Withering Glance finds its inner love bug

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Choreographer James Sewell is marking 20 years with his company.

Rick Nelson and Claude Peck dispense unasked-for advice about clothing, etiquette, culture, relationships, grooming and more.

 

RN: Hey Mister Glass-Half-Empty, I’m guessing that there might be something — or, better yet, someone — that you currently adore above all others.

 

CP: Why yes, Julie Andrews, since you ask. The artist William Kentridge brings so much artistry to his designs for “The Nose” at the Metropolitan Opera. In an interview shown in theaters here last weekend on a national live-cast, he said the giant papier-mâché nose used in the production is modeled on his own ample honker. Gotta love that.

 

RN: How about James Sewell? He’s marking 20 years with the company that bears his name, and during those two decades he has crafted dozens and dozens of propulsive, highly musical ballets while nurturing the careers of some of the Twin Cities’ most watchable dancers. He’s amazing.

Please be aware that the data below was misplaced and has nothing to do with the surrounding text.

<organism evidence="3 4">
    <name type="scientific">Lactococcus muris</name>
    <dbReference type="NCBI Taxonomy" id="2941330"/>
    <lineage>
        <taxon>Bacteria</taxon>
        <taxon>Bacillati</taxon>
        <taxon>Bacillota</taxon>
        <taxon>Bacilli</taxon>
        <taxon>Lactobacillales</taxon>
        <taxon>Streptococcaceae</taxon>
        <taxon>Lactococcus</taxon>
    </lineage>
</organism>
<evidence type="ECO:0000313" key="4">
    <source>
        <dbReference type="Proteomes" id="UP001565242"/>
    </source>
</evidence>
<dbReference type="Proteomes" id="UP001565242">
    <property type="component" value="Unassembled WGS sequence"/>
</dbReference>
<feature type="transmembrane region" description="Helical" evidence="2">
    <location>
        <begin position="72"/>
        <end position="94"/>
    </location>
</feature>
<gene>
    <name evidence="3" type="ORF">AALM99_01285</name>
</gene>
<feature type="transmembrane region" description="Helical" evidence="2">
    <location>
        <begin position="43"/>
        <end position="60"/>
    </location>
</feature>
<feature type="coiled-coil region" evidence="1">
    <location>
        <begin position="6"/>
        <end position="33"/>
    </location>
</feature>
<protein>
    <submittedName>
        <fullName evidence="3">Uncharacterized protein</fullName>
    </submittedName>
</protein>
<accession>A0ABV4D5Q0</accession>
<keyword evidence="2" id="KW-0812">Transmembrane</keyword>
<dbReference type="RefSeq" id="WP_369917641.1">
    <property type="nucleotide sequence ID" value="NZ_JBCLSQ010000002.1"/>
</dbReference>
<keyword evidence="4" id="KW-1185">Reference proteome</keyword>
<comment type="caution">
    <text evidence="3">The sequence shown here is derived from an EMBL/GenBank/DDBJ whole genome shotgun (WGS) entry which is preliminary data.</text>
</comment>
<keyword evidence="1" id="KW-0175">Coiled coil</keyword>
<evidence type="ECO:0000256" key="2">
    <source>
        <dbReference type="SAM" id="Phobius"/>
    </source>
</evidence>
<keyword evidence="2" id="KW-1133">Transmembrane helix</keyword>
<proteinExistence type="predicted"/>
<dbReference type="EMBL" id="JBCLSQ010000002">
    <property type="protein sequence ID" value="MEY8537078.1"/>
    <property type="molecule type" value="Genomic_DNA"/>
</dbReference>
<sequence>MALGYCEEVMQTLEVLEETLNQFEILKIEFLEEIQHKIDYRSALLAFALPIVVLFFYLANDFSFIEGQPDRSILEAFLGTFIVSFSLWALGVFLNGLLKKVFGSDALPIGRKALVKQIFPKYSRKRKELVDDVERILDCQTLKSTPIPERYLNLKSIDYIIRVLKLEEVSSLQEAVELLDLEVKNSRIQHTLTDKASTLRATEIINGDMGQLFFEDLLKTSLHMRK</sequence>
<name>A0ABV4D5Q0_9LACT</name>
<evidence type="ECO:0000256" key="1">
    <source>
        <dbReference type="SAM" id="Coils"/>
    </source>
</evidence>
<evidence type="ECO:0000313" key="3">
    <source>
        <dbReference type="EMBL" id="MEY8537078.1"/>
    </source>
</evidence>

CP: Keeping things artsy, I love Wendy Knox, the driving force/mensch behind Frank Theatre for, hi, a quarter-century. I’ve always been heartened when I see her driving around town in a vintage Volvo station wagon stuffed with what looks like every prop ever used by her feisty theater.

 

RN: Then there’s the unprecedented design trifecta that architect Tim Carl of HGA is currently enjoying, with his concert hall at the Ordway Center and innovative remakes of Northrop Auditorium at the University of Minnesota and the Janet Wallace Fine Arts Center at Macalester College. Is there a more influential architect working in Minnesota?

 

CP: And that’s not even mentioning Carl’s Scandi-cool addition at the American Swedish Institute in Minneapolis.

 

RN: All hail Joe Spencer, director of arts and culture for the city of St. Paul, for masterminding the proposed revival of the long-shuttered Palace Theater. Maybe they’ll book the Scissor Sisters as the inaugural act.

 

CP: Better yet, and keeping it local, the Replacements. In the day, I was more of a Hüsker Dü guy, but Paul Westerberg & Gang were so great in their recent three-festival reunion tour, even if I only got to see it via some guerrilla video.

 

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